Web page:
7. Jordan says:

      Kelly Lynn, the evidence of our repentance is not found in the way we grieve our sin, but in the change of our lives. My mentor and good friend said it this way, I have had times of great sorrow over my sin that led me to repentance and times where I had little sorrow, little guilt, only the knowledge that I am wrong and I have done wrong and am still in need of forgiveness & repentance. Even that is okay, because the ACTION is still repentance and allowing Jesus to begin transforming that area of sin. Don't let Satan frighten you or make you doubt that what you're doing is inadequate. God knows the heart. It isn't about contriving or molding your personal reaction to fit what someone else's reaction may be. If it's repentance God is faithful to redeem & honor that!

    8. Kaitie B. says:

      Oh Kelly Lynn, boy do I relate!! Isn't that one of Satan's greatest messages? NOT ENOUGH. You're not broken enough. You're not good enough. You're not worth enough. God's not loving enough. God's not willing enough. God's not good enough. These are thoughts I struggle with daily and one of the biggest things that can make me doubt my salvation. Something that helps me is to think about the Trinity and how they are separate but working together.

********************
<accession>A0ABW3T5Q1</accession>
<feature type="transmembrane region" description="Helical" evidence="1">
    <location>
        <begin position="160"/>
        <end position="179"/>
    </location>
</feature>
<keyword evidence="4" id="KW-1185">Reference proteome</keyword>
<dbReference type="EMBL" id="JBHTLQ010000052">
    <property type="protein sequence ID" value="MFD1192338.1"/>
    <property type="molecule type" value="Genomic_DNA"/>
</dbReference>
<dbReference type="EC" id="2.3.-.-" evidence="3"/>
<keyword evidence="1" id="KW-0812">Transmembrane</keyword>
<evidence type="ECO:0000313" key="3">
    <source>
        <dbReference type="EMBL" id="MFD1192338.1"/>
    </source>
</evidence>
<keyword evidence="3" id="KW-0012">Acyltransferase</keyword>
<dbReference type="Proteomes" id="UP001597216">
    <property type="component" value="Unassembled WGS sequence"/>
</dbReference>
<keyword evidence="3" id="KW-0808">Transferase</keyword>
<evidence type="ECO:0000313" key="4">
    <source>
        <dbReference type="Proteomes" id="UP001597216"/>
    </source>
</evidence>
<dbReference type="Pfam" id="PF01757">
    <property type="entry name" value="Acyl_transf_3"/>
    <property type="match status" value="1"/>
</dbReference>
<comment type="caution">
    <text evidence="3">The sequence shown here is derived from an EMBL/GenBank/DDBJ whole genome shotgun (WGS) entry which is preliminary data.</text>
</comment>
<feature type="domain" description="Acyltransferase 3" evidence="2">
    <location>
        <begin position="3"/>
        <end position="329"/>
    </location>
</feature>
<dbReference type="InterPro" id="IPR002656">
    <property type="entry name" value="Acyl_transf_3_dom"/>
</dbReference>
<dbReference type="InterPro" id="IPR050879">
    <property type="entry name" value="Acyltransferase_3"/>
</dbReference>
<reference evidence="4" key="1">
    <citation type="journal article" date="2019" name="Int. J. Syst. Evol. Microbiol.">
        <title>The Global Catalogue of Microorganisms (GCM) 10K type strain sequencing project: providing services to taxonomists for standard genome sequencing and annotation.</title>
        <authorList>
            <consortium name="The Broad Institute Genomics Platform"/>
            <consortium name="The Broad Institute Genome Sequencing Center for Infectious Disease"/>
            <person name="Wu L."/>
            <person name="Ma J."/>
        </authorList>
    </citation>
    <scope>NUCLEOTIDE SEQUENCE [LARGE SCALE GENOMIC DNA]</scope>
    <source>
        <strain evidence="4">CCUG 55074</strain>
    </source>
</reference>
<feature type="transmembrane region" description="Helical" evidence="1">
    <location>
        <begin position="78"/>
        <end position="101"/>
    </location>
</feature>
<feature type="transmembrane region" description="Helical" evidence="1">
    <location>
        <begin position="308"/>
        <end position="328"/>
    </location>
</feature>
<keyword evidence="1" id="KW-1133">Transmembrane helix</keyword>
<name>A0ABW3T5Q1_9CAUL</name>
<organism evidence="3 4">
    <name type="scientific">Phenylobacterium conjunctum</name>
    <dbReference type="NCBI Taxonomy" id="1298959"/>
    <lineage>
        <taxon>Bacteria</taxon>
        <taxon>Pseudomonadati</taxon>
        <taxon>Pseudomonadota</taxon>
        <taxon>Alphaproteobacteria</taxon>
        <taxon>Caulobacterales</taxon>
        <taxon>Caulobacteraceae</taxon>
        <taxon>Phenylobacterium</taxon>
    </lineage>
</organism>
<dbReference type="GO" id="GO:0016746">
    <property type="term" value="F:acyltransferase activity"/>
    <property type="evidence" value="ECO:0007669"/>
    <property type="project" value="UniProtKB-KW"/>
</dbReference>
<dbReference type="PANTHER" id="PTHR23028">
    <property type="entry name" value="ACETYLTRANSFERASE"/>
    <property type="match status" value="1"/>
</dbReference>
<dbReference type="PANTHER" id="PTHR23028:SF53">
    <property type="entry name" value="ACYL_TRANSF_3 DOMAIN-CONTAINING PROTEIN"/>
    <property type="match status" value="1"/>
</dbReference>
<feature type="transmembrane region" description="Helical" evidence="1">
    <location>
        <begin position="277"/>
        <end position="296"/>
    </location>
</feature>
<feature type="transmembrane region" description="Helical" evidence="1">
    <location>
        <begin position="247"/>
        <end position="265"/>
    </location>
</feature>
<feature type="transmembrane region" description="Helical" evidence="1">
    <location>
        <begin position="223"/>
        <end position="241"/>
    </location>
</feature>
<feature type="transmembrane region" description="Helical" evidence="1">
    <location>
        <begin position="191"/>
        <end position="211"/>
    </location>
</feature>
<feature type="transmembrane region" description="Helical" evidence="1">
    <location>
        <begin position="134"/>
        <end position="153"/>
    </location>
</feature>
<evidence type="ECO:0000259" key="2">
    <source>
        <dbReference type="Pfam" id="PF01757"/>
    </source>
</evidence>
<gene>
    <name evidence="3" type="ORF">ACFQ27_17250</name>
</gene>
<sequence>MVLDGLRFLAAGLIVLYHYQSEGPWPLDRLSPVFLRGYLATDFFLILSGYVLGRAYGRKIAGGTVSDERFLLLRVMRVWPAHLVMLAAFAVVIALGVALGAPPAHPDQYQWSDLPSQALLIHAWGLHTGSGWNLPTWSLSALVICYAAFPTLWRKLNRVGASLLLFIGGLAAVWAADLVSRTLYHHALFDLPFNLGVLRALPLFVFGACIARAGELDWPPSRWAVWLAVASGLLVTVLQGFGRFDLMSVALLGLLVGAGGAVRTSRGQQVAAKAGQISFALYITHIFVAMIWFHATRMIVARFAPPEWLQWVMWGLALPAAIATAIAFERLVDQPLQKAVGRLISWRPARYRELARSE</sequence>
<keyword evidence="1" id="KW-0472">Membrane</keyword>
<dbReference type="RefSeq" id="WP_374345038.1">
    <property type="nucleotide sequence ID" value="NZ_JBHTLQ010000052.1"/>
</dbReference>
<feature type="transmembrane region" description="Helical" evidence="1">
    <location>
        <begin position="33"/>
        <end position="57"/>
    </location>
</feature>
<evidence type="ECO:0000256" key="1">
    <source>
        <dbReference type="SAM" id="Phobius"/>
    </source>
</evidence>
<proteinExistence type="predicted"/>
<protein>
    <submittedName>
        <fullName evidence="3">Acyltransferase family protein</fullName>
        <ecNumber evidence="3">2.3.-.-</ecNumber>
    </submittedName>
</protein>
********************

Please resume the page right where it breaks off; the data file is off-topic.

God- powerful, Creator, sovereign, just
      Christ- merciful, accessible, freely giving of Himself
      Holy Spirit- present, comforting, searching

      Those are just a few small examples, but you get what I'm saying. When I tend to focus too much on the God of the Old Testament, I always find myself very scared. In those moments, it helps to look to Christ of the New Testament. Read Lam 2 again, but think of all that wrath and just punishment being given to Christ instead of us.

      Kelly the fact that you're worried about not having truly repented is proof that you are truly repenting. Just keep struggling with these issues and working through them! I'm right there with you!

    9. Bek says:

      That’s the deal with grace, dear one. We can never be good or broken enough. It’s not about being right for Him but simply recognising the grace we have received from the cross :-)